The Tempest: an early musical?

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Scholar calls for composer and lutenist to be given share of Shakespeare’s acclaim

The musicality of Shakespeare’s The Tempest has prompted a leading director and Shakespearean scholar to propose that the play was originally intended as a musical entertainment.

Jonathan Holmes, founder and artistic director of Jericho House, has been researching the play for the past two years for a new production at the Barbican.

During that time he came to the conclusion that the composer and lute virtuoso Robert Johnson should have shared credit for the play. In addition to the well-known songs of Ariel, ‘Full fathom five’ and ‘Where the bee sucks’ for example, there are musical references in every scene.

These were previously unexplained, until Holmes studied contemporary stage directions and reached the conclusion that ‘the whole play resembles a musical court masque, as well as having a separate masque within it’. At least two of the songs in the play are know to have been written by Johnson, who also worked with Shakespeare’s company, The King’s Men, on A Winter’s Tale as well as, possibly, on Cymbeline.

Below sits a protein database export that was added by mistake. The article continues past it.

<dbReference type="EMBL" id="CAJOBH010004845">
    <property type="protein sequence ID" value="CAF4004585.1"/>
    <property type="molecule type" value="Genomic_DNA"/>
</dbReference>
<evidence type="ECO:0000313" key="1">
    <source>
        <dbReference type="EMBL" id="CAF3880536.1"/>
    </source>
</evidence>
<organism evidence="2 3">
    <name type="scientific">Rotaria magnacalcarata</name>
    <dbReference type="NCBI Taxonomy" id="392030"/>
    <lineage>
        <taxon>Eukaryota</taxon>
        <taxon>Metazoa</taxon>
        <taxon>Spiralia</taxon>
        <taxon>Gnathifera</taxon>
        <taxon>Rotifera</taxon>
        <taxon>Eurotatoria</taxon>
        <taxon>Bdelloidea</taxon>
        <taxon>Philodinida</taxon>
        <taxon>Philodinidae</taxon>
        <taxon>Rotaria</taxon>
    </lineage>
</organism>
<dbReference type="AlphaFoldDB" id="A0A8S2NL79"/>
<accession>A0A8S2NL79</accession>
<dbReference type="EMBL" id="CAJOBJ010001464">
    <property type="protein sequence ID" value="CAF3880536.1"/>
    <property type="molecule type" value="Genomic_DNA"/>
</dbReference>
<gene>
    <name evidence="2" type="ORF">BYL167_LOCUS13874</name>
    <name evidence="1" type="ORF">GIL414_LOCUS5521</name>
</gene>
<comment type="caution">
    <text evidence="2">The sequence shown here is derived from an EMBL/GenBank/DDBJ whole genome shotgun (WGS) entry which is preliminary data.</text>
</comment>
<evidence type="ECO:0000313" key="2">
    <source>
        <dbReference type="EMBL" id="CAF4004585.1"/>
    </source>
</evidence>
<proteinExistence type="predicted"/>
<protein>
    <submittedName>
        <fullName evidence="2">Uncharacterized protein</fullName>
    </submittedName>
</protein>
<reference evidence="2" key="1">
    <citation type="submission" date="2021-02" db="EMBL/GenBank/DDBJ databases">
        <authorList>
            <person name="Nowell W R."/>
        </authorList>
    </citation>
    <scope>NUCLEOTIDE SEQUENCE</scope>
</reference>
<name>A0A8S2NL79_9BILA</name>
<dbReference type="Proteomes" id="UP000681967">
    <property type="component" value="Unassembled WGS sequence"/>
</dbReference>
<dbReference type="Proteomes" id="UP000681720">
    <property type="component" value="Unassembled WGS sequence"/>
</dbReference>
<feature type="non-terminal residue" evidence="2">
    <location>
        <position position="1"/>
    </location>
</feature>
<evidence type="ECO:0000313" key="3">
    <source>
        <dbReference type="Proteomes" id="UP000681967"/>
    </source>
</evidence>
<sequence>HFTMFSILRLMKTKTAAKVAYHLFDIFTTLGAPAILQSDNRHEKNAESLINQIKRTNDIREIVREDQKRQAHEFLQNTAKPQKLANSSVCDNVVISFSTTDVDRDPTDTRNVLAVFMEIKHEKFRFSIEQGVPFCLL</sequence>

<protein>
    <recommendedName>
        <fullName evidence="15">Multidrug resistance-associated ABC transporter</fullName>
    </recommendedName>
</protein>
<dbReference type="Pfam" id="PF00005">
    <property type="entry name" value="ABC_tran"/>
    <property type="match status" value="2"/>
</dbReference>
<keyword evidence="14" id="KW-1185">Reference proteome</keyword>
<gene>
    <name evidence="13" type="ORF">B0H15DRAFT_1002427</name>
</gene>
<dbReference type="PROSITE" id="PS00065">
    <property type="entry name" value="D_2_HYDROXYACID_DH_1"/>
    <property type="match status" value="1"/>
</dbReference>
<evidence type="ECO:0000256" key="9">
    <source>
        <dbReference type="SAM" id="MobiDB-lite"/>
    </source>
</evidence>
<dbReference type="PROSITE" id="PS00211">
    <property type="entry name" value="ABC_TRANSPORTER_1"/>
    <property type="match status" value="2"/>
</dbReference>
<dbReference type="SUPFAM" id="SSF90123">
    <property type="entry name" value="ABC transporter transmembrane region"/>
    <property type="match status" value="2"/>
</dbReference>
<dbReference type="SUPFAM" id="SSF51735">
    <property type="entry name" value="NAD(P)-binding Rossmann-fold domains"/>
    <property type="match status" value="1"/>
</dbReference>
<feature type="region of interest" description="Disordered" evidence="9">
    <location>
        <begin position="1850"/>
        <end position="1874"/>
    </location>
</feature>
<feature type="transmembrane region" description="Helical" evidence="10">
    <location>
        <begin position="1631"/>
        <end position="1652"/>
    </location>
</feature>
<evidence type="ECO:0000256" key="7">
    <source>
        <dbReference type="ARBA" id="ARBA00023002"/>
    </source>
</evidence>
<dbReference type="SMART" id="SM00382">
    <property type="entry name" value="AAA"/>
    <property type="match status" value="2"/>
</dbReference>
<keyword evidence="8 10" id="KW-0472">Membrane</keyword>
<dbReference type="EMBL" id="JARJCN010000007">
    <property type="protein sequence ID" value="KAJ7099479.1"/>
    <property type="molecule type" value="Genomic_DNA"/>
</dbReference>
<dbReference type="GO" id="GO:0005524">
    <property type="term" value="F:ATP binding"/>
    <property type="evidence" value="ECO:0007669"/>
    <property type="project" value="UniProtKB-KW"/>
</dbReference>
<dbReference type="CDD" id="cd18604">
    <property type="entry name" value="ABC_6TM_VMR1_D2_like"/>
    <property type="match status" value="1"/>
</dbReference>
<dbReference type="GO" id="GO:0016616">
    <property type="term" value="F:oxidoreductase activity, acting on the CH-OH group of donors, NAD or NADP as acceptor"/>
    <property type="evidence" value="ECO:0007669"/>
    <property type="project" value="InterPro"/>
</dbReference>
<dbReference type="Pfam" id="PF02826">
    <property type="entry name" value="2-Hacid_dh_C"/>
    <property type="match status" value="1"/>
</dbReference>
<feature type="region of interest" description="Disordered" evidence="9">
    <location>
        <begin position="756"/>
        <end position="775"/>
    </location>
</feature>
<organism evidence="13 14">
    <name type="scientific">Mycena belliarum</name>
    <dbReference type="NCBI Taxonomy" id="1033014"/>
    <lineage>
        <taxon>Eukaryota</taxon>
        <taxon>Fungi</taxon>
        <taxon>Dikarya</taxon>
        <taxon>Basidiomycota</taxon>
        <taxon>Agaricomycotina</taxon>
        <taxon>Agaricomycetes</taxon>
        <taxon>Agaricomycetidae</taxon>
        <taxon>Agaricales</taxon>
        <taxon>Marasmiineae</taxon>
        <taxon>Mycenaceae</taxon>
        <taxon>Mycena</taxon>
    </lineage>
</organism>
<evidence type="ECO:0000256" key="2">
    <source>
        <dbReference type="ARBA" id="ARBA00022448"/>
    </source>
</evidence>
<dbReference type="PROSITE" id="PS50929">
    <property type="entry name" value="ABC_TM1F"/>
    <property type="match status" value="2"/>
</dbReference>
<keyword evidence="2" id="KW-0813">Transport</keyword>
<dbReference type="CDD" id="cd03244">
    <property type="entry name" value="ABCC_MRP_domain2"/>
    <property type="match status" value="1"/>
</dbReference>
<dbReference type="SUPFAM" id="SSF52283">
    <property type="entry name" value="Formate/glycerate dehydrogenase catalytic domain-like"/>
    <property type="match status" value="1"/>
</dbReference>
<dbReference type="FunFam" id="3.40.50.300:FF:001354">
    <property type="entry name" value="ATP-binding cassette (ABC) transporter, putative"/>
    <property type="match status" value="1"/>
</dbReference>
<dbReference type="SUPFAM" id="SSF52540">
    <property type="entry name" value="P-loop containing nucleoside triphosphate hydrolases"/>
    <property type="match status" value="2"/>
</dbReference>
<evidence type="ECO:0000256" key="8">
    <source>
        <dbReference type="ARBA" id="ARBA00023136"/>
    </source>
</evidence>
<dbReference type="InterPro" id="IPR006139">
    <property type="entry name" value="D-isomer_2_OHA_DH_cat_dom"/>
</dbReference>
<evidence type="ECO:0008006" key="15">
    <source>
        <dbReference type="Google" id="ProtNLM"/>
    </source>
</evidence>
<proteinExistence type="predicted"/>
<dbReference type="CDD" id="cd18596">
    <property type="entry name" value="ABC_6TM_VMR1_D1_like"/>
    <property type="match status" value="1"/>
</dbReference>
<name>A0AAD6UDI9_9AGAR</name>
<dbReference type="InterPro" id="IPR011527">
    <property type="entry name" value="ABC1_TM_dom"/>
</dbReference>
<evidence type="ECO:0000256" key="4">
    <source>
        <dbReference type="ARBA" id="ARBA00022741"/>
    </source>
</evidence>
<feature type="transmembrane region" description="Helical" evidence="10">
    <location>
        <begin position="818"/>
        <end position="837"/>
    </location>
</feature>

Holmes, whose early music credits include working with soprano Dame Emma Kirkby and The Sixteen on works by 17th-century poet John Donne, believes that the play would originally have been heard with continuous music, much like a film score. Because of Johnson’s working partnership with Shakespeare, it is possible that this music, now lost, was written by the lutenist.

For this autumn’s new production, the film composer Jessica Dannheiser has recreated the ‘sound world’ of The Tempest as it may have been heard 400 years ago.

Lucy Fawcett